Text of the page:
I cannot say that I was too heart-broken to see that the Wildfire Collective (WC) has decided to stop submitting its bulletin to Freedom. I did think of letting the last bulletin go without comment, but the nature of their last contribution provoked me to write.
Why have they decided to stop? They are vague on this, so implying so sort of conspiracy by the new Freedom editors to silence them. Apparently "editorial-infantilism" by "junior editors" seeking "to stamp their own agenda on the paper" is to blame and having made "consistent attempts to sabotage the page have succeeded in our withdrawal."
However, their specific reasons seem to smack of the "infantilism" they accuse the editors of. After all, what do they object to? Censorship? No, they did not like the "layout" of their last article. And why did the editors of Freedom lay it out? Because not only were the WC unable to write anything new, they could not be bothered to lay it out either. And how did the layout "sabotage" it. By including a picture of the world's most famous (fictional) barbarian to illustrate an article which urged the barbarians to "break loose"? Or was it the humorous caption beneath it? Or the word "Hmmm..." in the subtitle?
Is the "primitivist" message really so weak that it cannot survive these minor additions? And does it mean that if the Freedom editors had included a picture of, say, Genghis Khan, and removed "Hmmm...." we would still be getting the Bulletin? For some reason I doubt it.
And what of their last bulletin? Did they take the opportunity to address some of the concerns raised by readers of Freedom about their ideas? No, they did not. For all their talk of debate, WC consistently refused to partake in any. They never once answered the "well-argued criticism" they said they received. We did, of course, get two letters, crammed with the "vitriolic attacks" they accuse their opponents of and which singularly failed to answer the serious criticisms made by others (including myself). After that, silence. So could their decision to stop be related to this, their inability to answer the telling criticisms of their flawed ideology?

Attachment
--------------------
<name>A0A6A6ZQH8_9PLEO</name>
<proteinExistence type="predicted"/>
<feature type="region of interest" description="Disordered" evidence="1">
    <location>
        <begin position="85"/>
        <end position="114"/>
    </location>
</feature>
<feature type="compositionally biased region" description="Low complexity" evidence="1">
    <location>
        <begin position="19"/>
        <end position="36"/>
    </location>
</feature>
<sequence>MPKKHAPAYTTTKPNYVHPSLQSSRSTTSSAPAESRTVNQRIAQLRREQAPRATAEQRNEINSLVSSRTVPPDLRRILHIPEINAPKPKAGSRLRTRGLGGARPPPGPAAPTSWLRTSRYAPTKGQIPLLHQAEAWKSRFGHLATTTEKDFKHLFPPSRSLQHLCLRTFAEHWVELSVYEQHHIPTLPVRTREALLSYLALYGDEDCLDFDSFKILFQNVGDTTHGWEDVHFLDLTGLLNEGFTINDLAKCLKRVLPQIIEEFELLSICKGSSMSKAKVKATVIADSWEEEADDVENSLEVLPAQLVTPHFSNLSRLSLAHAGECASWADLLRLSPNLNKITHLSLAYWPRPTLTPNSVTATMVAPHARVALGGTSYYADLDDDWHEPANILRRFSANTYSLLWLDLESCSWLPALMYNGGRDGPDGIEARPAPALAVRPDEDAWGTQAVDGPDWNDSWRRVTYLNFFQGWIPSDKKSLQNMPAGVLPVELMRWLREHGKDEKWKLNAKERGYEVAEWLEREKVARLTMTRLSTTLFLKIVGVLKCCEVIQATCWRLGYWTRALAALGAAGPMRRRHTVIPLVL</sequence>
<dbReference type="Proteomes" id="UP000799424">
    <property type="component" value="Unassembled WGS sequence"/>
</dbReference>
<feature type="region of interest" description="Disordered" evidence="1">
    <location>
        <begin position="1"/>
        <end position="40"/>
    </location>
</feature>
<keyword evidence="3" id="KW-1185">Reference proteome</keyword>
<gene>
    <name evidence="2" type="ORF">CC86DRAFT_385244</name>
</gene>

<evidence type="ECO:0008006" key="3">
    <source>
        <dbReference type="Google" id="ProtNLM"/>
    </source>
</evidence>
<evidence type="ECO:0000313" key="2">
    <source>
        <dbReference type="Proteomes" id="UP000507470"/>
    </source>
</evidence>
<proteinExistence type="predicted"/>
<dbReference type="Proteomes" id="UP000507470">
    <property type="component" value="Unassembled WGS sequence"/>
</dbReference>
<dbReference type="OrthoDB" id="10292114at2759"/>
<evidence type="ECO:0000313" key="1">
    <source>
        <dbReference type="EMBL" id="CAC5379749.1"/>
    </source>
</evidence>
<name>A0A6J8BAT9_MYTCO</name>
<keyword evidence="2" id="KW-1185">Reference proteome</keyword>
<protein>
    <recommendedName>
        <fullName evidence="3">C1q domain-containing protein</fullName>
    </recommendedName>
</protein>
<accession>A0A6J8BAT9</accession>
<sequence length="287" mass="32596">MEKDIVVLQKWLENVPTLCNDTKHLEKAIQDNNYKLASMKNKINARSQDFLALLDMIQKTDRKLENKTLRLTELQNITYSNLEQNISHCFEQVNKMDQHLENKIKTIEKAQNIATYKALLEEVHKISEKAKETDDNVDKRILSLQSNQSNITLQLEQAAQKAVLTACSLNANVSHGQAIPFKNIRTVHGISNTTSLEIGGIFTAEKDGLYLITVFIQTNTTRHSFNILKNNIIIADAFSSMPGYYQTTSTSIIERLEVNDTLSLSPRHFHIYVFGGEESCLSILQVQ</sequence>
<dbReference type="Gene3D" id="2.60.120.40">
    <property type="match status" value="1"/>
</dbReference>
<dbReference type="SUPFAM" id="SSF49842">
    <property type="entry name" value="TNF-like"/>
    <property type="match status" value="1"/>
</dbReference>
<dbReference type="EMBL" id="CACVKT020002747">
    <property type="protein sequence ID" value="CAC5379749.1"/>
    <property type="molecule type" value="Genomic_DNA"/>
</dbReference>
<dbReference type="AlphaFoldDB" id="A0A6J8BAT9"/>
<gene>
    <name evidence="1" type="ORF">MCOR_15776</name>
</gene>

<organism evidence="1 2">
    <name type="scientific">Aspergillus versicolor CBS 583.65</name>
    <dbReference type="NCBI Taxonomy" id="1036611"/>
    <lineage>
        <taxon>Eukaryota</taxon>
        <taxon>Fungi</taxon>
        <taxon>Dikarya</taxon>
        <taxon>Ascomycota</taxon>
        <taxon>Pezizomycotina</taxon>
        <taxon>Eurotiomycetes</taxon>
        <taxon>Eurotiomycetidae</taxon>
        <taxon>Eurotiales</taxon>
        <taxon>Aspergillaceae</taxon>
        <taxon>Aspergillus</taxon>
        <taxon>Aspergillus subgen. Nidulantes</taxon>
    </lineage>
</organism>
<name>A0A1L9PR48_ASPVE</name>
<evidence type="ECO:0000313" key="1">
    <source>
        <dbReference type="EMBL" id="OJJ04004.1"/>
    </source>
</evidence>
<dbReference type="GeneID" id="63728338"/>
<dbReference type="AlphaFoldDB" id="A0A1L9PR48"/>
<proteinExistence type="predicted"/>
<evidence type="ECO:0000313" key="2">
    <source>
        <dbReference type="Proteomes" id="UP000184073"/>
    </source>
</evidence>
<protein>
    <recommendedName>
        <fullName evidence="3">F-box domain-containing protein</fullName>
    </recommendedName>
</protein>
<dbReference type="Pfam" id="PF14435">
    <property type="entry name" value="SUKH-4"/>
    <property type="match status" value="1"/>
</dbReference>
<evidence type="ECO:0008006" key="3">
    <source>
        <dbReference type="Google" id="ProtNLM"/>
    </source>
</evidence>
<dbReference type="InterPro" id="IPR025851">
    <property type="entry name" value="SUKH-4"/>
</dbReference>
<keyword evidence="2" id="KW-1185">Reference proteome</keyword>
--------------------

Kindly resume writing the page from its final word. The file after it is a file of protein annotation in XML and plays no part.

As such, it is probably wise that they proclaimed that they did not seek "convert" other anarchists, but rather to "cause a stir and challenge" those with ideas from "1930's anarcho-communism." While I do find it funny when "primitivists" accuse others of living in the past, it says a lot about their politics that they admit that they did not think they could convince other anarchists of its validity. Given the lack of response by WC to criticism, it seems obvious to conclude that while "diehard red and blackers" could meet the "challenge" of "primitivism," the "primitivists" could not meet the challenge of anarcho-communist critiques.
Which probably explains their quickness to smear their opponents. I'm not surprised that they accused the editors of having (sinister sounding) "editorial ambitions." Accusing other anarchists of power seeking is a common refrain by them (they accused me of wanting to become a "politician" because I supported traditional libertarian organisation). Far easier to besmirch the intentions of others than address their criticisms.
All in all, WC proved to be a distinct disappointment. I had hoped for a chance to debate (the limitations of) "primitivism" but, sadly, they avoided that like the plague. I do hope that the "Green and Black Bulletin" will continue without WC. As I said from the start, no modern form of anarchism is complete without being green. Freedom must cover ecological issues and struggles and the Bulletin could be the means of doing that in depth. Freed from the dogma of "primitivism" it could become a valuable feature of Freedom. I hope so.
And who knows, perhaps one day WC will finally get round to addressing the flaws of primitivism myself and others have highlighted in these pages. Hopefully the bulletin will be there for them to (finally!) reply in.